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Imagine that your great-grandmother, say, had fallen asleep for 100 years. Waking up, and kitted out in modern clothes, she decides to accompany you on the weekly family shopping trip to the supermarket. How would she react to the cornucopia of goodies on display? We who do this every week are used to it, but stand back a moment. In the spirit of investigative journalism at my local supermarket I counted at least 21 different brands and flavours of extra virgin olive oil, 23 different sorts of pasta, and more than 30 different kinds and brands of rice (I lost count). Do we really need this range of goodies? Every so often I catch myself finding it rather revolting.
Such musings are set off every time there is discussion about choice in the NHS, where the policy makers seem to want to turn us all into some kind of healthcare supermarket. This month we have two related papers addressing what kind of choice people want as patients. On page 609 in a qualitative study participants reported that the idea of having a choice was important, and made them feel their autonomy, and their ability to weigh up options was being respected. But they were wary of being offered meaningless choices, such as a choice of consultants without any relevant information to differentiate between them.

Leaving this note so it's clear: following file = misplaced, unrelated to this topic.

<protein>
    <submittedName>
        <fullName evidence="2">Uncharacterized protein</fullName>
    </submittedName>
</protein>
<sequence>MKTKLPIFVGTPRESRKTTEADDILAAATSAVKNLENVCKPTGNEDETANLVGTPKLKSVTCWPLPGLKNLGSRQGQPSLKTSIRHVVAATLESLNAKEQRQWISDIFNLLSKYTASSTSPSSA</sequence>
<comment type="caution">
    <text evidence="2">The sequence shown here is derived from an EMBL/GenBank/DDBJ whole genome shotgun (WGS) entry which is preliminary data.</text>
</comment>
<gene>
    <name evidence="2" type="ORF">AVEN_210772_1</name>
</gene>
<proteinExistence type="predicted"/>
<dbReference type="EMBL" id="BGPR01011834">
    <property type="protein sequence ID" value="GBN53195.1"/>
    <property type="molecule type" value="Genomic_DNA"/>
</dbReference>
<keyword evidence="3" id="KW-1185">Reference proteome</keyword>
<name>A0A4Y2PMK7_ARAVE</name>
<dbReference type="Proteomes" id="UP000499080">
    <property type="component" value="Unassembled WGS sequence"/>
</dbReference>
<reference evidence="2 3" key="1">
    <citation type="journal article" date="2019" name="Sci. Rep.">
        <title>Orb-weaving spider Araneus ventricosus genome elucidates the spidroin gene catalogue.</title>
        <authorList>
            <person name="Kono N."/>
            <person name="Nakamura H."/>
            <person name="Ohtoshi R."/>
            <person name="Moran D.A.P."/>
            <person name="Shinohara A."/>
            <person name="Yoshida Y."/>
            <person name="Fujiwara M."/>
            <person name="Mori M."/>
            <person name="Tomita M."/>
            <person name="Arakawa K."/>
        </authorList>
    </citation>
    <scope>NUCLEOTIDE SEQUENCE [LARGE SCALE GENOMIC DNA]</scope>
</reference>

The accompanying quantitative study on page 614 backs up these findings, with the authors suggesting that there is a clear distinction between having a choice, and deciding which option to take. This will strike many as intuitively true, and the editorial on page 603 helps to explain why. ‘Having a choice’ may mean more than it appears, and includes being able to question and express any kind of personal preference. But ‘making a choice’ carries with it more responsibility than patients want to have to bear, especially when they are seriously ill. The authors of the editorial argue that we should be trying to bridge the gap between the two by encouraging shared decision making. Such research should encourage us to try to keep some kind of control over the terms of the debate, so that ‘choice’ is seen as participation not as some kind of NHS supermarket — glossy, meretricious, confusing, and wastefully competitive.
Not that it doesn't matter. In case readers think it is all so much candy floss have a look at the study on the perceptions of women in prison on page 630. It's likely that some of their feelings about their health care would have been coloured by their feelings of being imprisoned, but through the accounts is a sense of not being listened to or being treated with respect. At least they have access to health care; on page 664 Helen Lester appeals to doctors to stand up for the rights of asylum seekers not to be denied such access altogether.